Investigating the Cause of the Coronavirus - Part II

5 April 2020

Part I. Identifying the Anomalies


Shortly after posting Part I, Identifying the Anomalies, I came across a recent study with an insight that could reframe this whole discussion. For me at least, it seems to explain the anomalies. After considerable digging by colleagues (see below), here are the conclusions.

Authored by a number of academics and medical authorities in the north of Italy, the report links atmospheric pollution to the rapid propagation of the Coronavirus: it  attaches itself to minute particles  which can remain in the air—the report claims “even for hours, days and weeks, and that can be carried for long distances.”. But, importantly, other evidence suggests that most of it can remain active that way for only a few hundred meters.1

If true, then this might explain why people can get infected with no direct exposure, just from the air they breathe where they live. This could also explain why the outbreaks do not hop much from central cities to surrounding towns, sometimes even local suburbs. It also suggests why some places, especially big cities, get major outbreaks, while some others do not: they can be especially polluted by traffic and industrial activity (Wuhan, New York). Compare this with most rural areas, maybe even with favelas that have few cars or big factories (also higher temperatures, which appear to be negatively correlated with the spread of the virus.) Consider terrain as well: cities that are surrounded by mountains that trap polluted air (such as Tehran), and that experience inversions and heavy smog (such as New York), could be more susceptible to large outbreaks than  those in flat areas with stronger winds (such as in the Arab states of the Middle East). 

China and South Korea have been lauded for the isolation of their people to slow the spread of the virus. True enough, but perhaps another significant benefit has been serendipitous: with less driving and many factories closed, pollution has been greatly reduced. Can this explain the two rather abrupt endings to their outbreaks?

Let’s put this together in three levels of transmission: Level 1 is direct and personal—immediate exposure in a room or a park to droplets in the air, from a cough (with evidence now that this can extend beyond two meters), or that fall on a surface that is then touched. Level 2 is local and atmospheric, from particles in polluted air presumably inhaled (or touched when grounded?), most likely in an industrialized city, but not beyond.

In between these first two levels might be institutional and confined, as in senior homes, cruise ships and wedding halls, where problematic particles (aerosols? microplastic particles?) could be traveling through central ventilating systems. This raises a key question: what kinds of particles are most susceptible to carrying this virus around?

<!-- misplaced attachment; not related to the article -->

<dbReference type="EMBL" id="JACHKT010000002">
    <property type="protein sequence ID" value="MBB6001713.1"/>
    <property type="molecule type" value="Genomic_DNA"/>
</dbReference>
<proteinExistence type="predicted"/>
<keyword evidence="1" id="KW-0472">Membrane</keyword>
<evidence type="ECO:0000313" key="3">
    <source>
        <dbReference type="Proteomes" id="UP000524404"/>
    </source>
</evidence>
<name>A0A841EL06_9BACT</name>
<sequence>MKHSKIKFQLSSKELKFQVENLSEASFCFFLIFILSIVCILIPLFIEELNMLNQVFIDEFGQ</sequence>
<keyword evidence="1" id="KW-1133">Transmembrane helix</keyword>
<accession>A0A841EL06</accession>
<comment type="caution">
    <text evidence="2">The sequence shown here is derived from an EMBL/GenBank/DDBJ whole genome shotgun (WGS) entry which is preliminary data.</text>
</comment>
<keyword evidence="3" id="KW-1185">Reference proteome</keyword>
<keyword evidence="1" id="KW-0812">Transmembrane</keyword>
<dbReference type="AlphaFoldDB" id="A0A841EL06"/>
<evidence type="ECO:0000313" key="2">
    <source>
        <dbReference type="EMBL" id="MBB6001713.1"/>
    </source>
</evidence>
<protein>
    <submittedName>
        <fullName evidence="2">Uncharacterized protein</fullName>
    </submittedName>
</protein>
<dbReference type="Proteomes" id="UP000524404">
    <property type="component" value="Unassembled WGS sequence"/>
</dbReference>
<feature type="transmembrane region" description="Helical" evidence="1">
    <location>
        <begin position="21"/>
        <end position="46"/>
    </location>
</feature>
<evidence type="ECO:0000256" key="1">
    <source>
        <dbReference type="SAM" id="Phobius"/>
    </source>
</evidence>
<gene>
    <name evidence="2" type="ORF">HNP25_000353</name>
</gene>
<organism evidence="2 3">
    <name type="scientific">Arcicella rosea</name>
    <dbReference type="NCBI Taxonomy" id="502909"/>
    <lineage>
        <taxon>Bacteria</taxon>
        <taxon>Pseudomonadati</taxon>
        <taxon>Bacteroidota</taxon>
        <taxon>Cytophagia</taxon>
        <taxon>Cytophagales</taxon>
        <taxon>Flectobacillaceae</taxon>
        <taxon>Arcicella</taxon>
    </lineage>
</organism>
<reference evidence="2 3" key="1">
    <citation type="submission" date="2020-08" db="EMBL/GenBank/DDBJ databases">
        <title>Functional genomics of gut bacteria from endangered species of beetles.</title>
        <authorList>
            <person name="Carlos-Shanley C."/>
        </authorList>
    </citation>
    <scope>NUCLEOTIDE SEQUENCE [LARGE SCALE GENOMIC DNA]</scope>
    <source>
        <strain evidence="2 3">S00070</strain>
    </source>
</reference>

Level 3 is global and geographic, namely travel from infected centers to other places in the world. Coronavirus is certainly moving worldwide, but when it lands, how extensively is it spreading? This third level seems to be a combination of the first two levels: The virus could be traveling personally, and spreading directly, for example as someone infected flies in without being quarantined. But it could, or could not, be spreading locally, depending on the local conditions, such as pollution, temperature, wind, and terrain, maybe humidity as well.

What to do with all this? We can reframe our thinking from “It’s coming! It’s coming!” to the virus is coming everywhere but the outbreaks are not spreading everywhere. Hence we can consider where it might it be likely to spread, and, accordingly, how to allocate efforts and equipment. We can study weather patterns, especially wind,  and predict movements of the virus in the immediate area. Areas with outbreaks may have to take aggressive actions to reduce their pollution, for example by closing down polluting plants immediately (also for the sake of global warming—remember that?). Is this the handle off the polluted well? And traffic can be restricted when the outbreak is severe enough (even relying on electric vehicles where possible in the interim).

Guess what Dr Snow, We're back to the air!

Thank you Nathalie Duchesne for drawing my attention to the Italian study, and to Hanieh Mohammadi and Paola Adinolfi in Italy, as well as Nathalie, for digging out so much useful material.


Most of the viruses are super fragile and if they are flown away by the wind, most of them get deactivated because the outer shell of the virus will be broken. Tests that show the presence of the virus in long distances from the origin of the virus are only tracing the RNA of the virus (ribonucleic acid, a nucleic acid present in all living cells), but most of those RNAs are not active (PCR tests). Previous studies about other viruses, such as Zika and Ebola, appear to reinforce this finding.

© Henry Mintzberg, 2020. 

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